Your body’s goal is to protect you and keep you healthy, and it knows that just like we need iron to survive…infections and pathogens that make us sick also require iron for their survival and growth.
Once hepcidin is standing guard at the door, your body then locks circulating iron safely away into storage, so it’s not available to be used by whatever threat or invading pathogen is causing the inflammatory response.
The challenge is, with chronic inflammatory conditions like irritable bowel syndrome, celiac, Crohn’s, and rheumatoid arthritis…the inflammation caused by these conditions keeps hepcidin levels elevated and blocks iron absorption. This ongoing pattern very often leads to low iron levels and iron deficiency over time. (Click here to see other common risk factors for low iron)
Which leads me to the next big thing we need to talk about…
The third factor that triggers hepcidin production is iron supplementation.
Once you’ve been diagnosed with low iron levels, the next logical step is to begin taking iron supplements to restore your iron to healthy levels.
In an attempt to quickly get more iron into their patients, many doctors prescribe high dose iron supplements, and often recommend taking those doses throughout the day.
The problem is, traditional non-heme iron supplements have a very low absorption rate and all of the unabsorbed iron is left bumping around in your gut, like an angry party guest, causing all the side effects you feel like cramps, nausea, and constipation…but more importantly they are causing oxidation and inflammation in the intestines.
The inflammation caused by every dose of those non-heme supplements makes your body go into protection mode and triggers hepcidin production, and hepcidin blocks iron absorption. This obviously just turns into a vicious cycle…the more iron you take, the more inflammation it causes, and the more you block your ability to absorb iron!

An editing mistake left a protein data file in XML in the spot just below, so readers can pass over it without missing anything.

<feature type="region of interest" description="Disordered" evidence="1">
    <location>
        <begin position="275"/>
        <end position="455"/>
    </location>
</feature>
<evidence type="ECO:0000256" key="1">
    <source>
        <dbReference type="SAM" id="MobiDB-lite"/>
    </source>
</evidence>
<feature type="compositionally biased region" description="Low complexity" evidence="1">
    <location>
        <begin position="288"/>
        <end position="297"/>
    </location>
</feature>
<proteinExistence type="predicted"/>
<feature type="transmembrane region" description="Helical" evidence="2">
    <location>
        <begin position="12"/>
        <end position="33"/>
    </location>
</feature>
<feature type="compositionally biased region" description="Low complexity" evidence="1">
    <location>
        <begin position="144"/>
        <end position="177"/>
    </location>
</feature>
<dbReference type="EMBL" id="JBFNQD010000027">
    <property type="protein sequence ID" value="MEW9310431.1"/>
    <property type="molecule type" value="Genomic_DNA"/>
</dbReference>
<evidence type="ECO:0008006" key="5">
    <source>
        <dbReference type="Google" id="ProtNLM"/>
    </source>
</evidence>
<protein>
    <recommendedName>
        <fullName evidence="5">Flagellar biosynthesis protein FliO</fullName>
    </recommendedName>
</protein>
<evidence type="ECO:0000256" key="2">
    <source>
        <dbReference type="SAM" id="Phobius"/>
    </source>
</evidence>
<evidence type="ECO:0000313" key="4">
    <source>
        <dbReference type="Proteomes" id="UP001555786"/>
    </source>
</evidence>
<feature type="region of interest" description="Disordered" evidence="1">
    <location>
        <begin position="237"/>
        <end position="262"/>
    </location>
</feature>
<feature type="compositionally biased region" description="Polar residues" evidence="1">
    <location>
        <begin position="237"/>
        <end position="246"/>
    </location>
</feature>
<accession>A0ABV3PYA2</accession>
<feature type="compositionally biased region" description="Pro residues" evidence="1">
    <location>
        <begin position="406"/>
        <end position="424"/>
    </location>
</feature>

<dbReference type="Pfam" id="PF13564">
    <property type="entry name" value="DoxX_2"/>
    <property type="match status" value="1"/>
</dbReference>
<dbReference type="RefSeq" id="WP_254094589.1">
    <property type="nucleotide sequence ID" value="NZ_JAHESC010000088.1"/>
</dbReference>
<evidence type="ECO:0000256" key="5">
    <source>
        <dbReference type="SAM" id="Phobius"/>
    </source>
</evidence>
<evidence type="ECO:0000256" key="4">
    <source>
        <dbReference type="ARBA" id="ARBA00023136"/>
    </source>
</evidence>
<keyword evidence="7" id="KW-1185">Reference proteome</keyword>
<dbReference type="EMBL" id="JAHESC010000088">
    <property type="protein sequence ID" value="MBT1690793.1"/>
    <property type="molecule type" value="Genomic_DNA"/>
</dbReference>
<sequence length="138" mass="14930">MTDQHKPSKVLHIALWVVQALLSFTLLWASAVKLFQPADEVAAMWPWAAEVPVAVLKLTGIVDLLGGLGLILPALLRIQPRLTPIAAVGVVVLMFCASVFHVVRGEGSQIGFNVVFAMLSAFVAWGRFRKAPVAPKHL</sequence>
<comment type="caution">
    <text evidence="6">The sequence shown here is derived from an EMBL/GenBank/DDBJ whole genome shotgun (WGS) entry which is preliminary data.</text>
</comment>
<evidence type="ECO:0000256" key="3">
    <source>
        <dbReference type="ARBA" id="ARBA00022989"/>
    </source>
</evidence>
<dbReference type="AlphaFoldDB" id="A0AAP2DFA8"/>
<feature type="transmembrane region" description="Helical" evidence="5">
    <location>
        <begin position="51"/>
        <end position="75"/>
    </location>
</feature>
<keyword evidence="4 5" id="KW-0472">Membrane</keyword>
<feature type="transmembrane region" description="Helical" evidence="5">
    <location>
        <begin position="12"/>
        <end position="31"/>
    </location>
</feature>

Studies have shown that supplemental doses of iron, over 60 mg per serving, trigger hepcidin production, and that each subsequent dose further increases hepcidin levels.
Once the iron supplement triggers hepcidin, it takes approximately 48 hours for hepcidin levels to return back to the baseline level.
This means that, if you take a large dose of iron three times per day, you have likely increased your hepcidin levels each time, and thereby significantly decreased your ability to absorb the iron.
So basically, you’ll wind up enduring all the miserable side effects, not be able to absorb the iron, and continually struggle with low iron levels.
if increased hepcidin blocks iron absorption, is there anything we can do to decrease hepcidin production?
Fortunately, there are a few factors that help keep hepcidin levels lower, to encourage iron absorption.
The first step in minimizing hepcidin is reducing inflammation.
I realize this is certainly easier said than done for those struggling with chronic inflammatory conditions, but there are a couple things you can proactively do to minimize inflammation. (These are for both those with chronic inflammation or anyone looking to improve their ability to absorb iron.)
Take a collagen supplement. There is a ton of science behind the benefits of taking collagen, but as it relates to iron absorption, Collagen Peptides have a powerful amino acid profile that work to heal the lining of the intestinal wall, which is what we often hear referred to as ‘leaky gut’, and Collagen helps to improve nutrient absorption, and reduce inflammation.
Then choose an iron supplement that has better bioavailability and is easier on the gut, so that it doesn’t cause the intestinal inflammation that will trigger the release of hepcidin. Heme iron supplements are easier on the stomach, because they are naturally more bioavailable than non-heme supplements.